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Old 10-11-2015, 07:12 PM
 
1,246 posts, read 919,712 times
Reputation: 1433

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Quote:
Originally Posted by mysticaltyger View Post
Yep. I'd say the one exception is health care...but even those costs could be brought down significantly if we lived healthier lifestyles.

Americans have no clue how much people in other rich countries pay for things. Yes, they have the guaranteed health care, but they pay through the nose for a lot of other stuff.
I do a lot of work in Canada. 6 pak of beer, $12 easy for Molson. They say they have free health care but they really dont. They pay for it every day of their lives. I had a new $32k Tacoma, the exact truck in Canada was $45k.

I love the Bernie Sandars fan boys that want free healthcare/education/equal pay.....In the minimal chance any of that ever gets passed, everything you buy on a daily basis would increase 40%, your taxable income would breach 40% minimum, adn there would be no military. Now Sandars would only have hte power to persuade congress adn senate to pass his socialists agendas and most democrats wouldnt even support him. So he would in effect be the most useless president ever.
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Old 10-11-2015, 07:27 PM
 
Location: Denver
9,224 posts, read 15,903,815 times
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Have parents with money been mentioned?

The guy across the street from me had his parents buy him a 500k house for his 30th birthday....with extra cash for remodeling the kitchen!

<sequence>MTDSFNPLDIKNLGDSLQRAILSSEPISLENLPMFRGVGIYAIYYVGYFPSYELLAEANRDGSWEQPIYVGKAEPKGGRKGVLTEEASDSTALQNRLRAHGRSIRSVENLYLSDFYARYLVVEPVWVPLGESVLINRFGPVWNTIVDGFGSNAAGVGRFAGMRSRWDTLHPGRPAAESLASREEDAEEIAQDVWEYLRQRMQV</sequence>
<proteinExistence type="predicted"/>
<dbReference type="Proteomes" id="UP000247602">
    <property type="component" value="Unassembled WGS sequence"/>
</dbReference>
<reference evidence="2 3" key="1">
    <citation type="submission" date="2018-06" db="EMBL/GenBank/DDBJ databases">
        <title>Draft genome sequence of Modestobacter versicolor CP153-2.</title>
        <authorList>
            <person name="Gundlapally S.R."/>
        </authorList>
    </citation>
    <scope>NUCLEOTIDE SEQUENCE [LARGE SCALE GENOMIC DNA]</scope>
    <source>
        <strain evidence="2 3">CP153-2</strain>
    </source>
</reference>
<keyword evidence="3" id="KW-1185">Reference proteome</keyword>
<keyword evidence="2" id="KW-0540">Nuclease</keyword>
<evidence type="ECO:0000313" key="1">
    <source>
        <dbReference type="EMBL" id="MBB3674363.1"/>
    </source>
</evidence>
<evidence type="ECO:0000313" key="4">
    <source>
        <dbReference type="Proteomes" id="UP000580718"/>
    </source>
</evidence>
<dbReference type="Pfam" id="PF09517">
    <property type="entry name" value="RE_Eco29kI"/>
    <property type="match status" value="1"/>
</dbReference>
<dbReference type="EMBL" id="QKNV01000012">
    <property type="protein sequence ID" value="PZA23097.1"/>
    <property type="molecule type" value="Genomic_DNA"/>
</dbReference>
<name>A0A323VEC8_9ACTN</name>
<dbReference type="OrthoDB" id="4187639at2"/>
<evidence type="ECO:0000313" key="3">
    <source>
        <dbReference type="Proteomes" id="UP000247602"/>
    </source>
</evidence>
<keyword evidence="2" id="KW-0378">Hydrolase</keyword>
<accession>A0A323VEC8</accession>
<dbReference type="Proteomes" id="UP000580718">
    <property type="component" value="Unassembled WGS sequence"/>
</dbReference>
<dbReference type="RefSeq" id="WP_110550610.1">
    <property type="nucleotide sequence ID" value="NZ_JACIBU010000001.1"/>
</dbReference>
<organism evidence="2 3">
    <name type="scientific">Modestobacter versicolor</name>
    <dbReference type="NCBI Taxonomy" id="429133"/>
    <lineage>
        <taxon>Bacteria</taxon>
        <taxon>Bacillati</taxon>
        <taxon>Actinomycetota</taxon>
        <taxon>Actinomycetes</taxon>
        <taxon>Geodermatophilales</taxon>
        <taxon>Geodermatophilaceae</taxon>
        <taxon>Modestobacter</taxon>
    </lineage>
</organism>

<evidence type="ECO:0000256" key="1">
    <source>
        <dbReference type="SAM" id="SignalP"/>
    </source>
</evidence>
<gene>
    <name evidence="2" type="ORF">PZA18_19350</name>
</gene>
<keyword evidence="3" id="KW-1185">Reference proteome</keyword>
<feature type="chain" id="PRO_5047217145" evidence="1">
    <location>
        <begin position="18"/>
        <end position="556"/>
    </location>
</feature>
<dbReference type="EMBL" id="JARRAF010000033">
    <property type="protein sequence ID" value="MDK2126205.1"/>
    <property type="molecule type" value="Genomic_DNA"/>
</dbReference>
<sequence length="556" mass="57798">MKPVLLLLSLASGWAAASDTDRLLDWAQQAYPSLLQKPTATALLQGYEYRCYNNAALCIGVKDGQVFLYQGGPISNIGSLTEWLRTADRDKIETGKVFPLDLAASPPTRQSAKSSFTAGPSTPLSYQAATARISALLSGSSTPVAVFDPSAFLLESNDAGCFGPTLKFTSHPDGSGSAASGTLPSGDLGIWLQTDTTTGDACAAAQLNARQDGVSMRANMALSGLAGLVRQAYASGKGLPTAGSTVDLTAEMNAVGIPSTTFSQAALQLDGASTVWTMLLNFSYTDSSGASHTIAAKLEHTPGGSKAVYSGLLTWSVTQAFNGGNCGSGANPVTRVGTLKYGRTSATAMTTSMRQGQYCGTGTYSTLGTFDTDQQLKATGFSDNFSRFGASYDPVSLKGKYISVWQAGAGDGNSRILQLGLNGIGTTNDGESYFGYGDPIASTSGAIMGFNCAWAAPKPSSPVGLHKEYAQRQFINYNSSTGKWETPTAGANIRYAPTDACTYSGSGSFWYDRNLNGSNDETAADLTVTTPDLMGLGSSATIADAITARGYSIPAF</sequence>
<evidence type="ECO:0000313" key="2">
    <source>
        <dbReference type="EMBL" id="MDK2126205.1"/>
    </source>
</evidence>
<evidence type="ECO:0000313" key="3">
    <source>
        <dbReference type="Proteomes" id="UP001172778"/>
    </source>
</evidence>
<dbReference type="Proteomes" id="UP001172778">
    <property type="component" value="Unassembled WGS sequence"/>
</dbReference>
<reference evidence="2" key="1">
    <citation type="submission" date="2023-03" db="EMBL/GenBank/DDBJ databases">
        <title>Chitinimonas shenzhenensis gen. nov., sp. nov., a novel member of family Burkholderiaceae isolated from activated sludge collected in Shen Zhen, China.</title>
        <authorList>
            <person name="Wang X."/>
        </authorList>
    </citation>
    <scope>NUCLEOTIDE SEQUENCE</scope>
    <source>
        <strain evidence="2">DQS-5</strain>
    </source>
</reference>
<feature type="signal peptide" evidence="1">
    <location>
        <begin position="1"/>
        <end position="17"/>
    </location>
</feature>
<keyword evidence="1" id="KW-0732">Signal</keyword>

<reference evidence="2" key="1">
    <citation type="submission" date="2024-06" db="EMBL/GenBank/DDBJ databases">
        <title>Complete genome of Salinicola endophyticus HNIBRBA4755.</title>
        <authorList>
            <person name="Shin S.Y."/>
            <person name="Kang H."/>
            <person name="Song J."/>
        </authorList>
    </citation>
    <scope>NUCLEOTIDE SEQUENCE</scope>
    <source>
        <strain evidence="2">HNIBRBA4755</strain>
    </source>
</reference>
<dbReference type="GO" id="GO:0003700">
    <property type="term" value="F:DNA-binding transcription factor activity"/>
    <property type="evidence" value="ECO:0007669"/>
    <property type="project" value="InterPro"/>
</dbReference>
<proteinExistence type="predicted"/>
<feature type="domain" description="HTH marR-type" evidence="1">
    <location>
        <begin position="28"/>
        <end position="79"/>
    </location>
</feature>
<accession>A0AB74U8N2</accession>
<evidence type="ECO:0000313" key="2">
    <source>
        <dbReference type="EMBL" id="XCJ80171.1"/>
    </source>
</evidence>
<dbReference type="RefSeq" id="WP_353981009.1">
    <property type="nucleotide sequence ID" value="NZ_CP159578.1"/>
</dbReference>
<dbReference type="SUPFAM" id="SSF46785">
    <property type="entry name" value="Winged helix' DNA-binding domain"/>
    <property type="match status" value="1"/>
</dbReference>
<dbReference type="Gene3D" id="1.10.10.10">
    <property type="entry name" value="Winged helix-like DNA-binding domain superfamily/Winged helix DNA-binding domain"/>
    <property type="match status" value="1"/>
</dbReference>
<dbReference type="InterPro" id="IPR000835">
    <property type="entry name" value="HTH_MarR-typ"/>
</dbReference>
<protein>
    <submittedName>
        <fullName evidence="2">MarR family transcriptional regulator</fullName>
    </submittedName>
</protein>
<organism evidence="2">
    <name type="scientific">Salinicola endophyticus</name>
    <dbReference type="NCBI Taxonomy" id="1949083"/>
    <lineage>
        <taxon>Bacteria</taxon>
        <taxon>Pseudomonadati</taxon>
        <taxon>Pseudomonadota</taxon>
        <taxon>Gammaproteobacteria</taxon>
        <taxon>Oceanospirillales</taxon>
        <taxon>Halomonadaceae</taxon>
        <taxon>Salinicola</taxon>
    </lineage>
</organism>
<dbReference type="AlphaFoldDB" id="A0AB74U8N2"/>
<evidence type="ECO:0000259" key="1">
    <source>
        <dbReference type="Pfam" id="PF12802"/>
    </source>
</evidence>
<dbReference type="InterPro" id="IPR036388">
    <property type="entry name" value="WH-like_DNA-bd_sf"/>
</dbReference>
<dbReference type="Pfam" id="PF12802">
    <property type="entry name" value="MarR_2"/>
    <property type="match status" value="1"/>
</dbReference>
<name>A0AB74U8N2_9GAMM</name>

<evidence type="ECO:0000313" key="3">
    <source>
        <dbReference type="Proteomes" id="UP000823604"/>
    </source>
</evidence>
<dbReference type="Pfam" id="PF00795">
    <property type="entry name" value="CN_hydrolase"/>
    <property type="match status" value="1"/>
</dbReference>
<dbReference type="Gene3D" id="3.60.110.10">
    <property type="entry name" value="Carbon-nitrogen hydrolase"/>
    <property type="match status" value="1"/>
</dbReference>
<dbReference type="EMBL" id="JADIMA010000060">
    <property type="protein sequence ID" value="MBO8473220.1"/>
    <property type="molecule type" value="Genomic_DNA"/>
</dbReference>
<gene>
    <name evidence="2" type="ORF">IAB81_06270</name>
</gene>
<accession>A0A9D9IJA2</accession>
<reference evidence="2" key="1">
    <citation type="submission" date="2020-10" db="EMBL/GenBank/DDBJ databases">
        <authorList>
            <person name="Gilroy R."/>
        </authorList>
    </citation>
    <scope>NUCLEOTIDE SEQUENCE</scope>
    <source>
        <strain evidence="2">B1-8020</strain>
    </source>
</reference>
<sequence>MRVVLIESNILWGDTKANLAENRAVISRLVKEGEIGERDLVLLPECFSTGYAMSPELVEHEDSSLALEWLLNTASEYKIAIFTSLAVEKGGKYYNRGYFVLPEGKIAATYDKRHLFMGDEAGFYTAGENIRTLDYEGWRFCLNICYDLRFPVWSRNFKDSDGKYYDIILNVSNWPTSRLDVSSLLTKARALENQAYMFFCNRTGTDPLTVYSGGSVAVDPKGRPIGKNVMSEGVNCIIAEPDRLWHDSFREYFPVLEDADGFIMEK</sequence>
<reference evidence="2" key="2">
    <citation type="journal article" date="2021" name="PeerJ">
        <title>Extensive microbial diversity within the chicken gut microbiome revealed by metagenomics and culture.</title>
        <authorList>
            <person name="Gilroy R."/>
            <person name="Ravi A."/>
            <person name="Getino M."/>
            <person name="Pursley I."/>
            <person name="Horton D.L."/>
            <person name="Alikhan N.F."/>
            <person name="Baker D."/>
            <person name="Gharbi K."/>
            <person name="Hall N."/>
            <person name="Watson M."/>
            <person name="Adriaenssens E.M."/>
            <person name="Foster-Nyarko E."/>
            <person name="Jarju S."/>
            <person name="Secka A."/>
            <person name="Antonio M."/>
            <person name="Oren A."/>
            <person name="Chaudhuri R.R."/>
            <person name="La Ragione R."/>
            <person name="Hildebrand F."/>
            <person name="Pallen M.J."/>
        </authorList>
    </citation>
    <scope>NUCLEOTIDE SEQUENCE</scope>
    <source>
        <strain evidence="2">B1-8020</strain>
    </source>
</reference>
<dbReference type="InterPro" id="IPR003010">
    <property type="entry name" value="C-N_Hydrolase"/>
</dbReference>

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Old 10-11-2015, 07:54 PM
 
1,246 posts, read 919,712 times
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Quote:
Originally Posted by Mach50 View Post
Have parents with money been mentioned?

The guy across the street from me had his parents buy him a 500k house for his 30th birthday....with extra cash for remodeling the kitchen!
Theres nothing wrong with that. If you could help your kids with that kind of power you would. I do see it often though. Theres a dude that got a $400k home in our neighborhood. Hes early 30's going back to college, but I hear he never goes and just plays video games all day. At least property taxes are being paid by someone.
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Old 10-11-2015, 08:15 PM
 
Location: Denver
9,224 posts, read 15,903,815 times
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Quote:
Originally Posted by sammy87 View Post
Theres nothing wrong with that. If you could help your kids with that kind of power you would. I do see it often though. Theres a dude that got a $400k home in our neighborhood. Hes early 30's going back to college, but I hear he never goes and just plays video games all day. At least property taxes are being paid by someone.
You just contradicted yourself...there is something definitely wrong with that LOL.
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Old 10-11-2015, 08:48 PM
 
Location: Texas
3,942 posts, read 3,241,693 times
Reputation: 6712
Quote:
Originally Posted by Mach50 View Post
Have parents with money been mentioned?

The guy across the street from me had his parents buy him a 500k house for his 30th birthday....with extra cash for remodeling the kitchen!
We sold a house in 2010 for just under $400K cash to a couple who bought it for their 21 year old son and his girlfriend.
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Old 10-12-2015, 08:43 AM
 
Location: Denver
9,224 posts, read 15,903,815 times
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Quote:
Originally Posted by Texas Ag 93 View Post
We sold a house in 2010 for just under $400K cash to a couple who bought it for their 21 year old son and his girlfriend.
Yup, there are quite a few "no note" owners out there.
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Old 10-12-2015, 09:14 AM
 
Location: Way up high
14,115 posts, read 20,823,929 times